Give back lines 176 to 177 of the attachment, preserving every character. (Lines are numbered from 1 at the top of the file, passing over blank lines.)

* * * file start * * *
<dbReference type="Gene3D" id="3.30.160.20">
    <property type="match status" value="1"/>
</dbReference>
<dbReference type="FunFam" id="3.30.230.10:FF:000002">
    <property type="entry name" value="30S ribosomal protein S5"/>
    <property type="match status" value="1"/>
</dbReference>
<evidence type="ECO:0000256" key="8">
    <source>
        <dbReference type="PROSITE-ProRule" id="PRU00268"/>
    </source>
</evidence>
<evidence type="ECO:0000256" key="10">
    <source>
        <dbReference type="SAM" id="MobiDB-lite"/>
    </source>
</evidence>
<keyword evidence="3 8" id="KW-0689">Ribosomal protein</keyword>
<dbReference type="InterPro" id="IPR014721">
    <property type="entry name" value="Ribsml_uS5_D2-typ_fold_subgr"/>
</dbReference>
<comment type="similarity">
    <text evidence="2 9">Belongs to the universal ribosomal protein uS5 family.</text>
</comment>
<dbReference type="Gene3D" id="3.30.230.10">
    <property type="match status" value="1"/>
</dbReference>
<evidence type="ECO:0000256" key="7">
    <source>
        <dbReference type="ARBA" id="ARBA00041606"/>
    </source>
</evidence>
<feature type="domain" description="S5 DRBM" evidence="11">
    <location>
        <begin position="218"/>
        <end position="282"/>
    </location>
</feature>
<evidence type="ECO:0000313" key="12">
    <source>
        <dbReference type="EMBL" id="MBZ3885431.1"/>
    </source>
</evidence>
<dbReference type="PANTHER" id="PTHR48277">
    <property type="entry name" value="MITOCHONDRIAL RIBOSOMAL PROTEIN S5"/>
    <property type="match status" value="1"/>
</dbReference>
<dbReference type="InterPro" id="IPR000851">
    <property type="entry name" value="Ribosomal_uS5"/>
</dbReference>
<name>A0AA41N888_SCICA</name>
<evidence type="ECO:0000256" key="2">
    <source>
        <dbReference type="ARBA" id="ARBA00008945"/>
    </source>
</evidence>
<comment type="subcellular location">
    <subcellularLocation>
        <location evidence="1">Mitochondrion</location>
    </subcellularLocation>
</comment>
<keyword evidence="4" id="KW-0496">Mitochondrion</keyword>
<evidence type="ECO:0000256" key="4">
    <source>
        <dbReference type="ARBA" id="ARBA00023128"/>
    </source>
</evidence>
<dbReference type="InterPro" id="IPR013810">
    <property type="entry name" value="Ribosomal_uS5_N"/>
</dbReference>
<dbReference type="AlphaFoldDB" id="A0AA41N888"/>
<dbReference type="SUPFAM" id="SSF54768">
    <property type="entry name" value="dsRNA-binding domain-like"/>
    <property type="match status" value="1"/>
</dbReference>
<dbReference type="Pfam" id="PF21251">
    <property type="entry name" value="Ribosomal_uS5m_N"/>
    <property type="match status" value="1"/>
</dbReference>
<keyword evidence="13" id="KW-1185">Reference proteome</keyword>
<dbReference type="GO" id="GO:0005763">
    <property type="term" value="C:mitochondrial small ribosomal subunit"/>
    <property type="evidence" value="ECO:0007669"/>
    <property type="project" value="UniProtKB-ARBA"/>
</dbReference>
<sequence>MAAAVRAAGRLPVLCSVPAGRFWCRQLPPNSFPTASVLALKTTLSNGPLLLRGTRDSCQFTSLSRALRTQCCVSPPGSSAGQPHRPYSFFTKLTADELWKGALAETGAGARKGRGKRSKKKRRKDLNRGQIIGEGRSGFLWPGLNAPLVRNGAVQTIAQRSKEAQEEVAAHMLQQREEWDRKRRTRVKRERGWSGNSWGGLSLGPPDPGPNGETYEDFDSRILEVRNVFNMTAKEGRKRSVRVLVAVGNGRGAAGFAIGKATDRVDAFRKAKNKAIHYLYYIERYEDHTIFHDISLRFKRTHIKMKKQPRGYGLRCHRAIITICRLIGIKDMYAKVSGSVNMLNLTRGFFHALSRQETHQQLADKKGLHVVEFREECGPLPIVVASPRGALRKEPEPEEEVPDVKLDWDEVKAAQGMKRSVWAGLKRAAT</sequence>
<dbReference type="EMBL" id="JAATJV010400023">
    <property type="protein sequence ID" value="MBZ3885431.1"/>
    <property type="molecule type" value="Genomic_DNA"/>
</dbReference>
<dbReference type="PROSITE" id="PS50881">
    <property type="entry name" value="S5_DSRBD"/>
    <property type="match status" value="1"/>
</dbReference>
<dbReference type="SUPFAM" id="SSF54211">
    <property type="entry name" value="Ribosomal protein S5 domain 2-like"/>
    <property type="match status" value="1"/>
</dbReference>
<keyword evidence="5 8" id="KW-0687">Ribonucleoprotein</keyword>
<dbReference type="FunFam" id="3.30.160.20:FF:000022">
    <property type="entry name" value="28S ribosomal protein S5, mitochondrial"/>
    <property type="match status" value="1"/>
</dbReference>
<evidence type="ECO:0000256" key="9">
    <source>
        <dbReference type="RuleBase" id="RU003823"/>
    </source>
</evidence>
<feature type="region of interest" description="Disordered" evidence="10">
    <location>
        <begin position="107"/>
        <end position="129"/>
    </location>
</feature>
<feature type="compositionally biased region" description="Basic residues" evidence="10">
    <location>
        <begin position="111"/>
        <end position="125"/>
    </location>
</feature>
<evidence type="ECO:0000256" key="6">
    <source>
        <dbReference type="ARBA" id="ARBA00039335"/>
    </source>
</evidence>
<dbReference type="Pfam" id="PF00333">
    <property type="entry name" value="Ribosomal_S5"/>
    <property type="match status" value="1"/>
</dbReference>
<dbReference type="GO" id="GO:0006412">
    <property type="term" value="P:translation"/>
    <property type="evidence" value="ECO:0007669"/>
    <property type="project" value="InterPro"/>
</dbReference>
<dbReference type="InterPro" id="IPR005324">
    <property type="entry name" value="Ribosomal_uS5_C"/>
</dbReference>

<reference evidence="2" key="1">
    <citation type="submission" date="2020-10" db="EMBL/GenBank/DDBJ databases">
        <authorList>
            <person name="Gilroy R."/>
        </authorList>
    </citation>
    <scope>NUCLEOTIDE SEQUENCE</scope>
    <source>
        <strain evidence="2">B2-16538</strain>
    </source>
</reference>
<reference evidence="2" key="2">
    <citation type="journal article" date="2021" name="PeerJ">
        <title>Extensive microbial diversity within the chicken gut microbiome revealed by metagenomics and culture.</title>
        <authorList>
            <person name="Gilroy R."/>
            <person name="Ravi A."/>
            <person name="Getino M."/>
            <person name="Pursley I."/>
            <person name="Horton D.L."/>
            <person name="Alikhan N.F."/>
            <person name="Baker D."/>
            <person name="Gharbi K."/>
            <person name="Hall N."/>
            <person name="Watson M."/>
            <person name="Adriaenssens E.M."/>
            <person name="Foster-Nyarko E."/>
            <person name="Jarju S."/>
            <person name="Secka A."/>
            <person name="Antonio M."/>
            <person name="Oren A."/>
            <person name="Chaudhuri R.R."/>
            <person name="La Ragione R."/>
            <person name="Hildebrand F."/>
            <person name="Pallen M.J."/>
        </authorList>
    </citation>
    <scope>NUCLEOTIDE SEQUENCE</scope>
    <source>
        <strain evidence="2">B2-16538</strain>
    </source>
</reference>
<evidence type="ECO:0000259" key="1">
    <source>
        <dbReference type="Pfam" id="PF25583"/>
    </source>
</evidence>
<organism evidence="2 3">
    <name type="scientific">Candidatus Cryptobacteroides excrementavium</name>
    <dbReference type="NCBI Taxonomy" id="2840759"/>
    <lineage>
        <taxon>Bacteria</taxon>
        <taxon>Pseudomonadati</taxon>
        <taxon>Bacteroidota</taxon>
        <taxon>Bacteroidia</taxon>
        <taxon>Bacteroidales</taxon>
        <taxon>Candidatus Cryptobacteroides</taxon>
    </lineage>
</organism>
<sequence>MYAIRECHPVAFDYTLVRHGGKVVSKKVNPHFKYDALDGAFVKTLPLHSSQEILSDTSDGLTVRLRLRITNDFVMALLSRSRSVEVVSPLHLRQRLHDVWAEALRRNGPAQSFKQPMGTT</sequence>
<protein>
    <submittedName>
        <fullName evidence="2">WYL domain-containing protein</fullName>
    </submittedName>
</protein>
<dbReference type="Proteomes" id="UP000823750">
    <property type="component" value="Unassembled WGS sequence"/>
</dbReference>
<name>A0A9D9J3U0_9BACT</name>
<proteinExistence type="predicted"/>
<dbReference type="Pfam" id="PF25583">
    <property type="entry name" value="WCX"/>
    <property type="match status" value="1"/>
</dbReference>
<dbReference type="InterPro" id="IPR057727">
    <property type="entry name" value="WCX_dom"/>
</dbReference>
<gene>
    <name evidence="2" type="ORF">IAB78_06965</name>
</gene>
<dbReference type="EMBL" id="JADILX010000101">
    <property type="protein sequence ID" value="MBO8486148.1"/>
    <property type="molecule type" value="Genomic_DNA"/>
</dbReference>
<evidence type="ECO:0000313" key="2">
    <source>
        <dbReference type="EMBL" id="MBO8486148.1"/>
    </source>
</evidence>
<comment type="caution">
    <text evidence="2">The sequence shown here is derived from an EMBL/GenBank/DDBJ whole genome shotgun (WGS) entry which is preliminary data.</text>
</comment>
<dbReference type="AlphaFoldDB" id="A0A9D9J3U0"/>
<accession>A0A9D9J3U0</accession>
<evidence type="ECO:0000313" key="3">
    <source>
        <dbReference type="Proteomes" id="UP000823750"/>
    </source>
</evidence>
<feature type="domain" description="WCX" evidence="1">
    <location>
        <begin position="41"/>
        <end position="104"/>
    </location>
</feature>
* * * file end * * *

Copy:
    <source>
        <strain evidence="2">B2-16538</strain>